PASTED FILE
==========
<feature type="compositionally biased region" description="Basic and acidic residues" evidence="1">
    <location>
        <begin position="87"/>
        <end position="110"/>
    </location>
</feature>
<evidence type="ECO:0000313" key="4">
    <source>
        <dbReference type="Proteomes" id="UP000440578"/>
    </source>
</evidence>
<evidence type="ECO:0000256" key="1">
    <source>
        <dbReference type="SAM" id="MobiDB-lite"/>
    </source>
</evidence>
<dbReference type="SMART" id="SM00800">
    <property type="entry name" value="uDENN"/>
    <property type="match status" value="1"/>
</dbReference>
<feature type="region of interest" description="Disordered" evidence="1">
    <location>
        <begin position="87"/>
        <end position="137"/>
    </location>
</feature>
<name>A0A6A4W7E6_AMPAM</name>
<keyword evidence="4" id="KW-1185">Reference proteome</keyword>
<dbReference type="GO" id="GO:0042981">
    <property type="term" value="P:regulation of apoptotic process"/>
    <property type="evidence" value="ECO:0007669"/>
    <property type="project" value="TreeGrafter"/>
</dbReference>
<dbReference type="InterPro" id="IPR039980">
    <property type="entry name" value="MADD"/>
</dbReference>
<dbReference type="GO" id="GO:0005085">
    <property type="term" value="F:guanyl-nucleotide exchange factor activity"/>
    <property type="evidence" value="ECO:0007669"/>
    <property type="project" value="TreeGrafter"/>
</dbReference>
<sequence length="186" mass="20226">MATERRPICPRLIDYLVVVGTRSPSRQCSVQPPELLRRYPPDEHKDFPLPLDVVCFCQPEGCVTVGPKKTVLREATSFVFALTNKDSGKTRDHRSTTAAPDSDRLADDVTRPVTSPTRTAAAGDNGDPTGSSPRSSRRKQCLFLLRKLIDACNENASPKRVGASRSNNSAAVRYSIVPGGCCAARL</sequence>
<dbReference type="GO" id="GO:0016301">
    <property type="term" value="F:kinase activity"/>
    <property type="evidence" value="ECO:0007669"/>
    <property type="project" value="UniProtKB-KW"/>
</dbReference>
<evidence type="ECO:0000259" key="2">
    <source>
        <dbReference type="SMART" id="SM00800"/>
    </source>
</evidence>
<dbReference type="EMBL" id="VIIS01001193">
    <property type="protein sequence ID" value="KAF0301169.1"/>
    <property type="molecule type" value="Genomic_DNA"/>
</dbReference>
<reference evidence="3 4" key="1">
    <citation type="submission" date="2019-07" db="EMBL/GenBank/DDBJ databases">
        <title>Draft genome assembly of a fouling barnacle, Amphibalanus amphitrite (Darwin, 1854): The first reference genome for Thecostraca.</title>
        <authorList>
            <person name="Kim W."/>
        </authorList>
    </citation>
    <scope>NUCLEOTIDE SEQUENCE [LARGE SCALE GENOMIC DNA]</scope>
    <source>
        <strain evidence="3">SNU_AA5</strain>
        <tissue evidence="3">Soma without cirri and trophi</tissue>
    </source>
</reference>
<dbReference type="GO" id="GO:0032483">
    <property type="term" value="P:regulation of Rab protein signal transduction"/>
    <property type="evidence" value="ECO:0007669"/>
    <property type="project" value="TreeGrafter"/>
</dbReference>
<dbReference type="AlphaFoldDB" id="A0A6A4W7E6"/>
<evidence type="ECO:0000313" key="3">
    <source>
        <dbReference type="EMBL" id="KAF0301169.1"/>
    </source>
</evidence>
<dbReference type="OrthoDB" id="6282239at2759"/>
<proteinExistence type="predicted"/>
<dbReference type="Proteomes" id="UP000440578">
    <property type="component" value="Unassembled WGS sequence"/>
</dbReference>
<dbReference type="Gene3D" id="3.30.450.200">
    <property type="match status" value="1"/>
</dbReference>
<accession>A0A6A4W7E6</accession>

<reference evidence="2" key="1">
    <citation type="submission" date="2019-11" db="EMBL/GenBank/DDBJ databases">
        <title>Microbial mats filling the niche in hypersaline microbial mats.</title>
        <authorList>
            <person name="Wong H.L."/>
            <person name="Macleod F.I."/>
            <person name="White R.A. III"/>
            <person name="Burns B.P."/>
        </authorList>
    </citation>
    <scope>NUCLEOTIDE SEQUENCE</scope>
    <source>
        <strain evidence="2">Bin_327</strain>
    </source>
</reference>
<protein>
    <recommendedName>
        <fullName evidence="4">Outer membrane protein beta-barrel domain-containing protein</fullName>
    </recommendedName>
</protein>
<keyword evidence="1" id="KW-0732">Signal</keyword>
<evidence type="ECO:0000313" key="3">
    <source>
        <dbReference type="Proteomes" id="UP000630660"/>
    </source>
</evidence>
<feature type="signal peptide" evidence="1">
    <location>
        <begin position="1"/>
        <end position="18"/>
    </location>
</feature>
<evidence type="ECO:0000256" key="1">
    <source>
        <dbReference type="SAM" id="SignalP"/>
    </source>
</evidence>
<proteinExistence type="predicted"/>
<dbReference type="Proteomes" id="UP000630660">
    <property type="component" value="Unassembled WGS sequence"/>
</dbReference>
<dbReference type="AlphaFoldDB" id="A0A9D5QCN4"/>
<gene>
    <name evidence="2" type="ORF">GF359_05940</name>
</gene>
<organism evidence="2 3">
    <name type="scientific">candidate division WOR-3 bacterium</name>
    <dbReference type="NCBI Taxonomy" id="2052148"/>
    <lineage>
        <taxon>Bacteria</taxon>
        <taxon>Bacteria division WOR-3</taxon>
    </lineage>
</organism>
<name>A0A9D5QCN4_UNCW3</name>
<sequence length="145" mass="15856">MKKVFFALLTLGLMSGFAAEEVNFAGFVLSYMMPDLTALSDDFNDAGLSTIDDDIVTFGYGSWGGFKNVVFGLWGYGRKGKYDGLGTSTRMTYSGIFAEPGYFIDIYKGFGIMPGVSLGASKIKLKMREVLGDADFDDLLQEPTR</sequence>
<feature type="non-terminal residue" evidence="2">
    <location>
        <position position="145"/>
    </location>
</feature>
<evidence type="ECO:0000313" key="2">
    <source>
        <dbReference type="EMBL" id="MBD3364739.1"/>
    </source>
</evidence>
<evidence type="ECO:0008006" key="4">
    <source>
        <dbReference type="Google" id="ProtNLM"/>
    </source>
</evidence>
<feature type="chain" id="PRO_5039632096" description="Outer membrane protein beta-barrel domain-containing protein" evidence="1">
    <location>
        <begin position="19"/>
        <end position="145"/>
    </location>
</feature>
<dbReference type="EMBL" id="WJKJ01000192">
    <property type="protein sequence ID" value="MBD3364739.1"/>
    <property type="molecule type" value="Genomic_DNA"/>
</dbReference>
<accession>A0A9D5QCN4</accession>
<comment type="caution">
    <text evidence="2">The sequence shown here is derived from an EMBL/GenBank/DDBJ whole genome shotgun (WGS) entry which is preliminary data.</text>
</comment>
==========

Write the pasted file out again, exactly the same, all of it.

<feature type="compositionally biased region" description="Basic and acidic residues" evidence="1">
    <location>
        <begin position="87"/>
        <end position="110"/>
    </location>
</feature>
<evidence type="ECO:0000313" key="4">
    <source>
        <dbReference type="Proteomes" id="UP000440578"/>
    </source>
</evidence>
<evidence type="ECO:0000256" key="1">
    <source>
        <dbReference type="SAM" id="MobiDB-lite"/>
    </source>
</evidence>
<dbReference type="SMART" id="SM00800">
    <property type="entry name" value="uDENN"/>
    <property type="match status" value="1"/>
</dbReference>
<feature type="region of interest" description="Disordered" evidence="1">
    <location>
        <begin position="87"/>
        <end position="137"/>
    </location>
</feature>
<name>A0A6A4W7E6_AMPAM</name>
<keyword evidence="4" id="KW-1185">Reference proteome</keyword>
<dbReference type="GO" id="GO:0042981">
    <property type="term" value="P:regulation of apoptotic process"/>
    <property type="evidence" value="ECO:0007669"/>
    <property type="project" value="TreeGrafter"/>
</dbReference>
<dbReference type="InterPro" id="IPR039980">
    <property type="entry name" value="MADD"/>
</dbReference>
<dbReference type="GO" id="GO:0005085">
    <property type="term" value="F:guanyl-nucleotide exchange factor activity"/>
    <property type="evidence" value="ECO:0007669"/>
    <property type="project" value="TreeGrafter"/>
</dbReference>
<sequence length="186" mass="20226">MATERRPICPRLIDYLVVVGTRSPSRQCSVQPPELLRRYPPDEHKDFPLPLDVVCFCQPEGCVTVGPKKTVLREATSFVFALTNKDSGKTRDHRSTTAAPDSDRLADDVTRPVTSPTRTAAAGDNGDPTGSSPRSSRRKQCLFLLRKLIDACNENASPKRVGASRSNNSAAVRYSIVPGGCCAARL</sequence>
<dbReference type="GO" id="GO:0016301">
    <property type="term" value="F:kinase activity"/>
    <property type="evidence" value="ECO:0007669"/>
    <property type="project" value="UniProtKB-KW"/>
</dbReference>
<evidence type="ECO:0000259" key="2">
    <source>
        <dbReference type="SMART" id="SM00800"/>
    </source>
</evidence>
<dbReference type="EMBL" id="VIIS01001193">
    <property type="protein sequence ID" value="KAF0301169.1"/>
    <property type="molecule type" value="Genomic_DNA"/>
</dbReference>
<reference evidence="3 4" key="1">
    <citation type="submission" date="2019-07" db="EMBL/GenBank/DDBJ databases">
        <title>Draft genome assembly of a fouling barnacle, Amphibalanus amphitrite (Darwin, 1854): The first reference genome for Thecostraca.</title>
        <authorList>
            <person name="Kim W."/>
        </authorList>
    </citation>
    <scope>NUCLEOTIDE SEQUENCE [LARGE SCALE GENOMIC DNA]</scope>
    <source>
        <strain evidence="3">SNU_AA5</strain>
        <tissue evidence="3">Soma without cirri and trophi</tissue>
    </source>
</reference>
<dbReference type="GO" id="GO:0032483">
    <property type="term" value="P:regulation of Rab protein signal transduction"/>
    <property type="evidence" value="ECO:0007669"/>
    <property type="project" value="TreeGrafter"/>
</dbReference>
<dbReference type="AlphaFoldDB" id="A0A6A4W7E6"/>
<evidence type="ECO:0000313" key="3">
    <source>
        <dbReference type="EMBL" id="KAF0301169.1"/>
    </source>
</evidence>
<dbReference type="OrthoDB" id="6282239at2759"/>
<proteinExistence type="predicted"/>
<dbReference type="Proteomes" id="UP000440578">
    <property type="component" value="Unassembled WGS sequence"/>
</dbReference>
<dbReference type="Gene3D" id="3.30.450.200">
    <property type="match status" value="1"/>
</dbReference>
<accession>A0A6A4W7E6</accession>

<reference evidence="2" key="1">
    <citation type="submission" date="2019-11" db="EMBL/GenBank/DDBJ databases">
        <title>Microbial mats filling the niche in hypersaline microbial mats.</title>
        <authorList>
            <person name="Wong H.L."/>
            <person name="Macleod F.I."/>
            <person name="White R.A. III"/>
            <person name="Burns B.P."/>
        </authorList>
    </citation>
    <scope>NUCLEOTIDE SEQUENCE</scope>
    <source>
        <strain evidence="2">Bin_327</strain>
    </source>
</reference>
<protein>
    <recommendedName>
        <fullName evidence="4">Outer membrane protein beta-barrel domain-containing protein</fullName>
    </recommendedName>
</protein>
<keyword evidence="1" id="KW-0732">Signal</keyword>
<evidence type="ECO:0000313" key="3">
    <source>
        <dbReference type="Proteomes" id="UP000630660"/>
    </source>
</evidence>
<feature type="signal peptide" evidence="1">
    <location>
        <begin position="1"/>
        <end position="18"/>
    </location>
</feature>
<evidence type="ECO:0000256" key="1">
    <source>
        <dbReference type="SAM" id="SignalP"/>
    </source>
</evidence>
<proteinExistence type="predicted"/>
<dbReference type="Proteomes" id="UP000630660">
    <property type="component" value="Unassembled WGS sequence"/>
</dbReference>
<dbReference type="AlphaFoldDB" id="A0A9D5QCN4"/>
<gene>
    <name evidence="2" type="ORF">GF359_05940</name>
</gene>
<organism evidence="2 3">
    <name type="scientific">candidate division WOR-3 bacterium</name>
    <dbReference type="NCBI Taxonomy" id="2052148"/>
    <lineage>
        <taxon>Bacteria</taxon>
        <taxon>Bacteria division WOR-3</taxon>
    </lineage>
</organism>
<name>A0A9D5QCN4_UNCW3</name>
<sequence length="145" mass="15856">MKKVFFALLTLGLMSGFAAEEVNFAGFVLSYMMPDLTALSDDFNDAGLSTIDDDIVTFGYGSWGGFKNVVFGLWGYGRKGKYDGLGTSTRMTYSGIFAEPGYFIDIYKGFGIMPGVSLGASKIKLKMREVLGDADFDDLLQEPTR</sequence>
<feature type="non-terminal residue" evidence="2">
    <location>
        <position position="145"/>
    </location>
</feature>
<evidence type="ECO:0000313" key="2">
    <source>
        <dbReference type="EMBL" id="MBD3364739.1"/>
    </source>
</evidence>
<evidence type="ECO:0008006" key="4">
    <source>
        <dbReference type="Google" id="ProtNLM"/>
    </source>
</evidence>
<feature type="chain" id="PRO_5039632096" description="Outer membrane protein beta-barrel domain-containing protein" evidence="1">
    <location>
        <begin position="19"/>
        <end position="145"/>
    </location>
</feature>
<dbReference type="EMBL" id="WJKJ01000192">
    <property type="protein sequence ID" value="MBD3364739.1"/>
    <property type="molecule type" value="Genomic_DNA"/>
</dbReference>
<accession>A0A9D5QCN4</accession>
<comment type="caution">
    <text evidence="2">The sequence shown here is derived from an EMBL/GenBank/DDBJ whole genome shotgun (WGS) entry which is preliminary data.</text>
</comment>